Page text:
Mr Aitchison then gave an example of the cascading effect of capital gains tax (CGT). He used an example of a holding company (holdco), a middle company (midco) and a subsidiary (sub).  In a structure where midco sold sub, the funds would be used to pay a dividend and it would be sold at the lesser value. The group would have been taxed once on the gain. He said that there were a number of ways to achieve this effect. However, the proposed change to section 45 would give a cascade effect with no means of mitigating the effect. If sub1 were to sell to sub2, and use a loan account, then sub2, when selling on, would pay tax, but sub1 would also be taxed when sub2 repaid the loan account. Once again, the media statement had suggested that there were other methods of restructuring this, including a sale under value (at the tax base cost). However, minorities would be prejudiced by sales under value, and so would creditors. It was necessary to ensure that solvency requirements must be met.

Classes of transactions affected would include BEE transactions, both internally and externally funded. Securitisation transactions, whereby companies looked to raise cheaper financing, were also affected. Leverage transactions, preclusion of case and debt instruments would also be prejudiced. He explained that broad based black economic empowerment typically involved people with no money. The operating business to be empowered would be transferred to a new company, with a nominal share capital, with a minority shareholding being held by the BBBEE company. No personal liability would attach and the vendor group was giving guarantees. However, if the sale was being funded by external funders, no exemption would apply. The cost would therefore have to be recovered by bringing an additional interest charge to the BEE business. A loan note would also require tax, which would be adjusted by an interest payment. This would not allow for access at a cheap level.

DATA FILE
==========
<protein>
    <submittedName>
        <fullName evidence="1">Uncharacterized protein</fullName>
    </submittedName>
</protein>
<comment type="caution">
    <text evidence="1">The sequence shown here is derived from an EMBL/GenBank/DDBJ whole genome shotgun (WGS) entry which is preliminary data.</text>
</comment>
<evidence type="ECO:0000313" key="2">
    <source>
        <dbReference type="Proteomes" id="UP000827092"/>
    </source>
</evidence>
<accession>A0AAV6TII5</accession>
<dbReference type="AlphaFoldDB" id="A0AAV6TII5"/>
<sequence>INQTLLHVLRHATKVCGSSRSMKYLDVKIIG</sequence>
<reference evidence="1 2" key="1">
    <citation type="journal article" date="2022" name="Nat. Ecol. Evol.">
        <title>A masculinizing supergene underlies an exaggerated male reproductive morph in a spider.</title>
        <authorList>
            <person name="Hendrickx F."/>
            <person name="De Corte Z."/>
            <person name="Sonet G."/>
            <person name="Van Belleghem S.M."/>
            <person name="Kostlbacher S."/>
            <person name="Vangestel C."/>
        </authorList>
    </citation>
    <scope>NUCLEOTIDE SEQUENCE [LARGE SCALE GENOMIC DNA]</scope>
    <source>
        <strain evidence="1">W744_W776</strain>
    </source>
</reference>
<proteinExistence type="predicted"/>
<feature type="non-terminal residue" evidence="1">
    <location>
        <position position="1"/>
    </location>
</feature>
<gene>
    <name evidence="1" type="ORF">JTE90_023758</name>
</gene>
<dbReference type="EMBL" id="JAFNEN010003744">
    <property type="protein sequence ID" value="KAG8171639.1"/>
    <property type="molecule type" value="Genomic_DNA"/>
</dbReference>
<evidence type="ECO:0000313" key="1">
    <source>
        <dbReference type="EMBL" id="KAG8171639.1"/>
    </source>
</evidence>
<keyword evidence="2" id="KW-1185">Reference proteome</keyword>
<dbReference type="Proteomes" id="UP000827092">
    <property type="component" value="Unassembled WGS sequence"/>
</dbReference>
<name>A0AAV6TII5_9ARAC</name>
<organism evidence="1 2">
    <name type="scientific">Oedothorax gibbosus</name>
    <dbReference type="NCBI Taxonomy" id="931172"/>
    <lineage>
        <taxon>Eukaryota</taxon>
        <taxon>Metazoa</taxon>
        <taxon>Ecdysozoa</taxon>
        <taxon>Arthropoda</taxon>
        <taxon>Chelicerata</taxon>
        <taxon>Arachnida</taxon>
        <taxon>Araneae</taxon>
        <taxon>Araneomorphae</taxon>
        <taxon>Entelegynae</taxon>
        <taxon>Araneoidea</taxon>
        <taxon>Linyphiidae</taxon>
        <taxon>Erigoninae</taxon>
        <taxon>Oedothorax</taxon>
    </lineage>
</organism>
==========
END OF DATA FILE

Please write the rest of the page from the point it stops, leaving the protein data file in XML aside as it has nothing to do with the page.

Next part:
Securitisations had a similar concept, in that assets would be dropped down into a new company, against debt. Where an existing operating company had other loans, they might be able to borrow from the bank at a certain rate. To give the bank additional security, and make it the sole creditor, the assets would be transferred down to a new company, and the bank would lend to that new company. If the assets were transferred for cash, or on loan account, there was no relief.

He noted that leverage transactions would be addressed by Webber Wentzel.